Mumbai: India’s standing as a global safe haven, touted all through the second half of 2007 when the country’s stock markets boomed even as those in most Western countries went bust in the wake of the credit crisis in the US, took a beating Monday.
It was a beating that prompted Prime Minister Manmohan Singh to say that the “orderly growth of the capital market is a priority” for his government, and the government to issue a release asking investors not to panic.
On Monday, investors rushed to sell stocks, pulling down Sensex, the benchmark index of the Bombay Stock Exchange, by 1,408.35 points or 7.41%, its largest single-day fall in absolute terms.
Global investors’ cynicism on the effectiveness of the fiscal package announced by US President George W. Bush last week to avert recession in the world’s largest economy pushed the Sensex down 2,062 points before it recovered 600 points even as some domestic investors such as insurance behemoth Life Insurance Corp. of India bought stocks.
BIGGEST FALL (Graphic)
HOW THEY COMPARE (Graphic)
The fall lopped off around Rs6.64 trillion of the Bombay Stock Exchange’s market capitalization. The Sensex has lost 15.4% in six sessions since last Monday.
And the fall may continue for the time being as JPMorgan Securities (Asia Pacific) Ltd, an arm of JPMorgan Chase Bank NA, downgraded India in an Asia strategy report by chief equity strategist Adrian Mowat on Monday morning before trading started in Mumbai.
“We had a substantial correction across Asia,” said Sunil Garg, managing director and head of Asia (excluding Japan) equity research at JP Morgan Securities (Asia Pacific) Ltd in Hong Kong. “In the short term, Asian markets will take directional cues from the US market,” he added.
“The quantum of the fall on Monday points to the possibility of another smaller drop on Tuesday,” said Anita Gandhi, head of institutional business at Arihant Capital Markets Ltd, a Mumbai-based brokerage.
“Panic is evident in the market,” said Vallabh Bhansali, chairman of Enam Securities Ltd, a domestic brokerage, who terms the ongoing losses on the benchmark index as a technical correction.
All Asian markets were sharply down on Monday following a fall in US benchmark indices on Friday, which, according to analysts, indicated that the $140 billion relief package announced by Bush had fallen short of market expectations. Indices in India that had remained resilient all through 2007’s turmoil were the worst hit. The National Stock Exchange’s 50-stock Nifty index lost 8.7% or 496.50 points to close at 5,208.80. Singapore’s Strait Times lost more than 6%.
The fall in India was exacerbated mid-day Monday by “margin” calls. Nifty was trading about 3% lower at noon but fell more than 8% by 1pm as panicky brokers started unwinding “long” positions to meet their margin requirem-ents. According to Yogesh Radke, a derivatives analyst at Edelweiss Securities Ltd, a domestic brokerage, futures prices of some stocks were as mu-ch as 7-10% lower than their cash market eq-uivalents in intra-day trades.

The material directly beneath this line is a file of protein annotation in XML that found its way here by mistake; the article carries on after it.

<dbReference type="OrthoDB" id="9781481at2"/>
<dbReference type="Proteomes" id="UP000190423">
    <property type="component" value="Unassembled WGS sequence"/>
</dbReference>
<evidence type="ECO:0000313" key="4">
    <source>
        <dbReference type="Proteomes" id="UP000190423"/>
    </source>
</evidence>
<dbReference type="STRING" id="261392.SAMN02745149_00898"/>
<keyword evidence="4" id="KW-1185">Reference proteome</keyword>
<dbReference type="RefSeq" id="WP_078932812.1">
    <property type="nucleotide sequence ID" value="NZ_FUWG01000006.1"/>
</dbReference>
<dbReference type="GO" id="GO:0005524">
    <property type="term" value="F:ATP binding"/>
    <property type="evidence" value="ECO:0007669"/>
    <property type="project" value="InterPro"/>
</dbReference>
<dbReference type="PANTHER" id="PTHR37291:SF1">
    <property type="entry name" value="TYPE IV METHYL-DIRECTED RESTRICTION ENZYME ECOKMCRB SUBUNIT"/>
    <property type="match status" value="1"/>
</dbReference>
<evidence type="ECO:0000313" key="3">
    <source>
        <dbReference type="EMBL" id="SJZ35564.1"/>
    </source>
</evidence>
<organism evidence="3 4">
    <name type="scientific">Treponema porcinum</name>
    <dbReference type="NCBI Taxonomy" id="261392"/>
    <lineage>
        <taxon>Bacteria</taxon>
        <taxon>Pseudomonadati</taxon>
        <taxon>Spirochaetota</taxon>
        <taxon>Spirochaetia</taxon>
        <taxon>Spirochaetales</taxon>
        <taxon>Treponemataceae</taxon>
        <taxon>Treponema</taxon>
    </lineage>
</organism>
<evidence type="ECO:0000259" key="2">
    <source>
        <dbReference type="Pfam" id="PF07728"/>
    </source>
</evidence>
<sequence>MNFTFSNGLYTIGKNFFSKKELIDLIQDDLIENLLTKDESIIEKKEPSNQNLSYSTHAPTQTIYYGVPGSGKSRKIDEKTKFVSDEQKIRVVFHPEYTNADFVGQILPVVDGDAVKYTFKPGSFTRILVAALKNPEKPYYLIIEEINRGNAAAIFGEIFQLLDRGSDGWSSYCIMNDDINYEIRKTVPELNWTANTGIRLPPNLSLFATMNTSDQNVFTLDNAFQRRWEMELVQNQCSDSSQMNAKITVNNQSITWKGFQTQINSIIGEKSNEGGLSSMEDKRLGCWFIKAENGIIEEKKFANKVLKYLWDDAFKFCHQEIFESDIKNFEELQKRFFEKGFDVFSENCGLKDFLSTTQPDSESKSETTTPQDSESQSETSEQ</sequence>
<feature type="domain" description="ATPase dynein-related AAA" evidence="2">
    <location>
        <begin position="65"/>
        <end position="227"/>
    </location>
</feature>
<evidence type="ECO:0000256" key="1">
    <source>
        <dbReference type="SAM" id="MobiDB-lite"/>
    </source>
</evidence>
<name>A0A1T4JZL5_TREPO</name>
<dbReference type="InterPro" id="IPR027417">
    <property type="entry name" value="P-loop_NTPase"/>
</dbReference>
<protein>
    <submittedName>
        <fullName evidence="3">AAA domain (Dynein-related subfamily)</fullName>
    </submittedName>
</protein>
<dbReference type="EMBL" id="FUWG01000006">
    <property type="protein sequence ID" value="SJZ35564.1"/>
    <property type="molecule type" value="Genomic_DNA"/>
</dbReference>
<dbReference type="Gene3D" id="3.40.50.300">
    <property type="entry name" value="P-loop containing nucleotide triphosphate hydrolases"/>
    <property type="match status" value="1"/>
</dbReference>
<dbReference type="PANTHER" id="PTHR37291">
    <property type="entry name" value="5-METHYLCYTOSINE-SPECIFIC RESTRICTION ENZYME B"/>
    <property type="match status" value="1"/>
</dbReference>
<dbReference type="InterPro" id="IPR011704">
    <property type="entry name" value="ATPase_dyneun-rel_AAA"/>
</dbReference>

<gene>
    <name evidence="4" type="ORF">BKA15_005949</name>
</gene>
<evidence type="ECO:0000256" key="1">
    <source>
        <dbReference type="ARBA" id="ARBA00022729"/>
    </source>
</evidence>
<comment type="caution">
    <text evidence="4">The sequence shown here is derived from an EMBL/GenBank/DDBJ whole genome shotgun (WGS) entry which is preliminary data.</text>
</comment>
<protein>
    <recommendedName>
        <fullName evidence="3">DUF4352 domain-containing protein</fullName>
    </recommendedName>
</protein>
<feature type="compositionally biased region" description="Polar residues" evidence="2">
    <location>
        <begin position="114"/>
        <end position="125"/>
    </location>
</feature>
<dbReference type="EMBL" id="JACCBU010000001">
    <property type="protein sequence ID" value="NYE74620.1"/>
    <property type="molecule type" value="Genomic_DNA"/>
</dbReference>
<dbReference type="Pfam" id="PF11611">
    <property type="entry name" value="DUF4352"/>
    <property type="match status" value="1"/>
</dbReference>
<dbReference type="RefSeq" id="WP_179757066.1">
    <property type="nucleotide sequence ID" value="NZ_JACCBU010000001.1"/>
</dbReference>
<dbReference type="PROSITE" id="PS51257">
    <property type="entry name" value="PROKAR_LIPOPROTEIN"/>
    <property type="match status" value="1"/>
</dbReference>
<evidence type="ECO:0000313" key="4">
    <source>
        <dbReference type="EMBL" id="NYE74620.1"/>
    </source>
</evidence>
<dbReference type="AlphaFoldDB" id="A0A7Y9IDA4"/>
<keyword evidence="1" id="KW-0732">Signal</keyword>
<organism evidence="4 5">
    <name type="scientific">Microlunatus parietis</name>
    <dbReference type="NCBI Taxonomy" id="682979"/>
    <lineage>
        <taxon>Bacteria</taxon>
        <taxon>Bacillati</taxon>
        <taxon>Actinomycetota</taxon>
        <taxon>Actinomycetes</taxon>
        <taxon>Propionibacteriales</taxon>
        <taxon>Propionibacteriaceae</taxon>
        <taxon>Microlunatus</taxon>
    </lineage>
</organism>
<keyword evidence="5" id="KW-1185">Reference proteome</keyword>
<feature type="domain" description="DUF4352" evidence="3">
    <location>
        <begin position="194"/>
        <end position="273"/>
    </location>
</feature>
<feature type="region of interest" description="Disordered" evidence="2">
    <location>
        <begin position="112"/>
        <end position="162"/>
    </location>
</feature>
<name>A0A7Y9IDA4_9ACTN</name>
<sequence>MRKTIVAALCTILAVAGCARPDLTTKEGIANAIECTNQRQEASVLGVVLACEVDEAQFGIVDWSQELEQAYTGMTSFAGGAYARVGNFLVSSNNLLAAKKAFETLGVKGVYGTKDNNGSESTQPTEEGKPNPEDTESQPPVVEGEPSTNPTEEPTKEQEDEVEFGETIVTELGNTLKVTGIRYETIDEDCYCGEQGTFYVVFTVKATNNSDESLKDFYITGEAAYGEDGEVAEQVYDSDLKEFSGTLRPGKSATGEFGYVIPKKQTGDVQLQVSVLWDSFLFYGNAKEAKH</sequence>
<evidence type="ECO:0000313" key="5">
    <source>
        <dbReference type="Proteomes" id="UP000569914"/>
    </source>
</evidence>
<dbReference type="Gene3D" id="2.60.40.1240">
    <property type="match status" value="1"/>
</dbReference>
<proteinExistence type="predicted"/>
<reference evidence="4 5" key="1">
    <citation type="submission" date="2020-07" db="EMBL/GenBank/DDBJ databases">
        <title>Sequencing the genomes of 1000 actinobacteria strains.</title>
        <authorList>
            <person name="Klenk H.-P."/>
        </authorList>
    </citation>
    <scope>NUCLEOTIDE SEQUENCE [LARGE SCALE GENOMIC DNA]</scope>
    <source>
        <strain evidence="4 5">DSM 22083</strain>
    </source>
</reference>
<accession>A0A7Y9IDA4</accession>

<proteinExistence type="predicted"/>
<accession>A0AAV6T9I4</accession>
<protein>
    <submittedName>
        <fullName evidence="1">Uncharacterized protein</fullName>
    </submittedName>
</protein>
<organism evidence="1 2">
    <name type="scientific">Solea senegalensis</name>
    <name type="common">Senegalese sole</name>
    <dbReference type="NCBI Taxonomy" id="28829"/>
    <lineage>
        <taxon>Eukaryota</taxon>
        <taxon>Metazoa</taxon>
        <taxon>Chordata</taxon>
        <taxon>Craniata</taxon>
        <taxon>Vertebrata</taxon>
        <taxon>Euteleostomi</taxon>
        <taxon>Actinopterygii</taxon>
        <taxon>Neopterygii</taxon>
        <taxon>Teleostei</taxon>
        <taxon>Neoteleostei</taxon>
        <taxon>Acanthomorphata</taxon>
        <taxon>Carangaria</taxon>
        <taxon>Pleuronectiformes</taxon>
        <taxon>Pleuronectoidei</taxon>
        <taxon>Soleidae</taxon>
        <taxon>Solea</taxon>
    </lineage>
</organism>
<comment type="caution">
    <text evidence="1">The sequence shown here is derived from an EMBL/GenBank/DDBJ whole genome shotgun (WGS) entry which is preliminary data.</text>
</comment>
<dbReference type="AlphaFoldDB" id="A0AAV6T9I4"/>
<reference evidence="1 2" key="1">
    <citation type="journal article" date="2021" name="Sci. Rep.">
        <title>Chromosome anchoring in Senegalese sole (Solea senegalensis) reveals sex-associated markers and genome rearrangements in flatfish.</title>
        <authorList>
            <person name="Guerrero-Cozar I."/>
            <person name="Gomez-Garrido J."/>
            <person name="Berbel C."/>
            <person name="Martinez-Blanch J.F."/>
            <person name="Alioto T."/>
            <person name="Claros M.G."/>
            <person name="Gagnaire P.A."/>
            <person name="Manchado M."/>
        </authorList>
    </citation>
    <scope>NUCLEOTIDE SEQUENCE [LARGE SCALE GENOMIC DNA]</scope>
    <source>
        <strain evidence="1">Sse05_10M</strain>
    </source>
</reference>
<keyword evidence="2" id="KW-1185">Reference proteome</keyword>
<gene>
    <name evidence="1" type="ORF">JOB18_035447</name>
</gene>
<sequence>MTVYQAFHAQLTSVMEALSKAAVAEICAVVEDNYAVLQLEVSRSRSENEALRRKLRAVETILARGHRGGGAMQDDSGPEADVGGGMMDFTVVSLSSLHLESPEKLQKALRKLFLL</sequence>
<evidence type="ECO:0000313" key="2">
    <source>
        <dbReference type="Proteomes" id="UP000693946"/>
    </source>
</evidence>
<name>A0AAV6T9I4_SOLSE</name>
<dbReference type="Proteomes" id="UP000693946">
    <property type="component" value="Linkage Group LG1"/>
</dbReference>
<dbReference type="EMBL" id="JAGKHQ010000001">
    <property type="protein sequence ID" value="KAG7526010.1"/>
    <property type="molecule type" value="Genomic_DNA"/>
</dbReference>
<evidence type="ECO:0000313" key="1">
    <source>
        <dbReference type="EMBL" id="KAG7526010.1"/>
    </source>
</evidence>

The sharp difference in prices signals large unwinding of positions. Participants in the derivatives market take positions by depositing a margin with their brokers. Brokers, in turn, are allowed to take positions in the derivatives market, based on the amount deposited with the exchanges as margin. When prices drop sharply, a large portion of the margin money gets wiped away by the losses incurred on “long” positions which expect prices to rise, not fall. Exchanges then demand brokers to make up for the shortfall and brokers, in turn, ask their clients to cough up additional margins. When clients do not deposit additional margins, some brokers close their positions. And when brokers do not deposit additional margins, exchanges block their trading terminals.
The markets also came perilously close to being closed. At 2.27pm, the Nifty traded 9.8% lower than the previous day’s close and a drop of another 20 points would have led to the markets being closed for 30 minutes. According to rules specified by the market regulator, if the market falls by 10% before 1pm, it is shut for an hour. After 1pm, but before 2.30pm, a 10% fall leads to a 30 minute shutdown. Beyond 2.30pm, the market has to fall by 15% to warrant a shutdown.
Some market participants claim large operators managed to keep the Nifty above the 10% fall mark just prior to 2.30pm in order that markets remain open and they could unwind their positions.
The markets did fall by more than 10% on Monday, but that was after 2.30pm, and so there wasn’t a one-hour or 30 minute shutdown. There were two brief halts on the Bombay Stock Exchange after 2.30pm, but those were triggered by a technical glitch.
Brokers and analysts said proprietary trading desks of three large US banks, including Citi and Morgan Stanley in India, were big sellers on Monday. Proprietary trading refers to a bank’s trading in items such as stocks or bonds with its own money as opposed to its customers’ money, to make a profit for itself. However, an executive at a large US-based investment bank in India, who does not wish to be named, said: “It is an overall function of the market, not any select players trying to book profit.”
According to the BSE website, domestic institutions were net buyers to the tune of Rs3,399 crore on Monday, more than the net Rs3,296.73 crore worth of stocks sold by foreign institutional investors in cash market transactions.
FIIs have been net sellers of more than Rs1.36 trillion worth of Indian equities in the cash market since 1 January, according to BSE. Cumulative data provided by Sebi on the cash and derivatives market actions of large investor groups indicate $684.4 million net outflow from India this year, till 18 January.